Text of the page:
CES 2013: Real Talk In A Surreal Spectacle@ 2013/01/14
Part way through one of the annual press conferences, an entire market segment was punted. No announcements were ready, and the speaker wholesale punted. They told the crowd to wait a few weeks, for the news to come. it was a heroic moment. During a later meeting, some great technical marketing staff were eager to share as much information as they could. But CES is such an echo chamber of FUD and unclear information, that they were more comfortable waiting till after the show was over. CES wasn’t a vehicle for distributing information, it was an obstacle. Their choice was frustrating, but laudable.
That’s not to imply that stories weren’t told, and that we didn’t learn a lot more than we would have from home. The greatest asset CES has is its attendees. This sounds self-serving, but truly isn’t; our greatest asset is our readers. We are at CES to serve you, to ask your questions, and to relay the news to you. And they are there to answer them, whoever they may be. During CES this year I collected dozens of business cards. These aren’t bragging rights, these are opportunities that we mustn’t waste. Every conversation must be invested in, must be taken for its full value, not just as a way to get answers, but to develop trust and strengthen relationships.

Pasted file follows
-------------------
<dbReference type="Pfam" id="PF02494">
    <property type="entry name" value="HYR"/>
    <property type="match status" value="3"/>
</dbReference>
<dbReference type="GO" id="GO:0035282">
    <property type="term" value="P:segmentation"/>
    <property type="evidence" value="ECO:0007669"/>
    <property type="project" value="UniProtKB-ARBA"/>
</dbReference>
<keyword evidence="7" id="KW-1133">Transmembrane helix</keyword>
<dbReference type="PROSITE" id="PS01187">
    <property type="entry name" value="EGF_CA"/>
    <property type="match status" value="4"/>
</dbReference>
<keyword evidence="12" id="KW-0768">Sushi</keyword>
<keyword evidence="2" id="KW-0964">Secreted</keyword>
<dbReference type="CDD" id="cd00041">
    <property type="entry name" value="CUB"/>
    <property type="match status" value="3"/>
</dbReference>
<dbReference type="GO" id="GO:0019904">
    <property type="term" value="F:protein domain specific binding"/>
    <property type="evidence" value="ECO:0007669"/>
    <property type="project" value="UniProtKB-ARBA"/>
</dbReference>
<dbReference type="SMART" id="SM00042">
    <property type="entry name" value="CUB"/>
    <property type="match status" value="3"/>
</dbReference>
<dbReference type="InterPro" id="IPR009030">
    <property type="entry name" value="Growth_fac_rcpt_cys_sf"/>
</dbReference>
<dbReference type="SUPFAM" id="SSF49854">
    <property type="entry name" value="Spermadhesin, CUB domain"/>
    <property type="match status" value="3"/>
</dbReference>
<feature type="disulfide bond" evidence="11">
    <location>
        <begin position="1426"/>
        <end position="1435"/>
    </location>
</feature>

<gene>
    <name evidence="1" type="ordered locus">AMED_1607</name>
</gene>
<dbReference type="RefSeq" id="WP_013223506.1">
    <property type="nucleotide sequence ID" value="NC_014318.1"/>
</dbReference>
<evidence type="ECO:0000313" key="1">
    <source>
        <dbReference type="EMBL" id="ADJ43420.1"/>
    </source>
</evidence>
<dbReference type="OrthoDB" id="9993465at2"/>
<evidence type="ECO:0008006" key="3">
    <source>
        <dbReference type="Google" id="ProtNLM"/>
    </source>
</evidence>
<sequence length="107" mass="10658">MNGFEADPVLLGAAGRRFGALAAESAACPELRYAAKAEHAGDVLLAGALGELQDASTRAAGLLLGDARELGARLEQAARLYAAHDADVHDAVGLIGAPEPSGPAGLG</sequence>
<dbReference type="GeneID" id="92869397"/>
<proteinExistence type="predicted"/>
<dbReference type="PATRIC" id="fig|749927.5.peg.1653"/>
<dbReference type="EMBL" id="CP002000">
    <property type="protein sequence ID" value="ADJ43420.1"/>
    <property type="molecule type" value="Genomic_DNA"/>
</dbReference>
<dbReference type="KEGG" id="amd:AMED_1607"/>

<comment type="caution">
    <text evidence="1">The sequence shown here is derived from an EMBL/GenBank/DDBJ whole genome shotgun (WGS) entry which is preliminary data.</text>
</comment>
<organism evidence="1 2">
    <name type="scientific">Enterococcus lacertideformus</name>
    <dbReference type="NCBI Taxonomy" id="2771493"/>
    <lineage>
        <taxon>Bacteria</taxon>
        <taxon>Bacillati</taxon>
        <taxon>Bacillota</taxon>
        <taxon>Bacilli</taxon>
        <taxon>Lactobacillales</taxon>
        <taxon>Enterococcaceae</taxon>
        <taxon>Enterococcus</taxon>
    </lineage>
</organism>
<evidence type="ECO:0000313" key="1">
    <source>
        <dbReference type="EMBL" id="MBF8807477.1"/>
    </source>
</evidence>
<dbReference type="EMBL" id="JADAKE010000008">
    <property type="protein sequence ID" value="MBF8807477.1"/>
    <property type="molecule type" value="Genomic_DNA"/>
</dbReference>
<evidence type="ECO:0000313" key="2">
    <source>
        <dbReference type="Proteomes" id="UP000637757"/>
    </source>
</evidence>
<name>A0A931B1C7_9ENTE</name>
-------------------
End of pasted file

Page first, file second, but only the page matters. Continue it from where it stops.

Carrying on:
There’s a problem though. Whatever else, CES is a business, and it’s hard to make money on other people’s conversations. And so, the over the top press conferences must continue. The massive booths and outsized promises will persist. But if you read something that really captures your interest, something that really wows you, know that it’s likely not something served up in a spectacle. It came from conversations with the people that make CES worth the trip. What’s trending at CES? I don’t know. I was too busy talking to some pretty amazing people.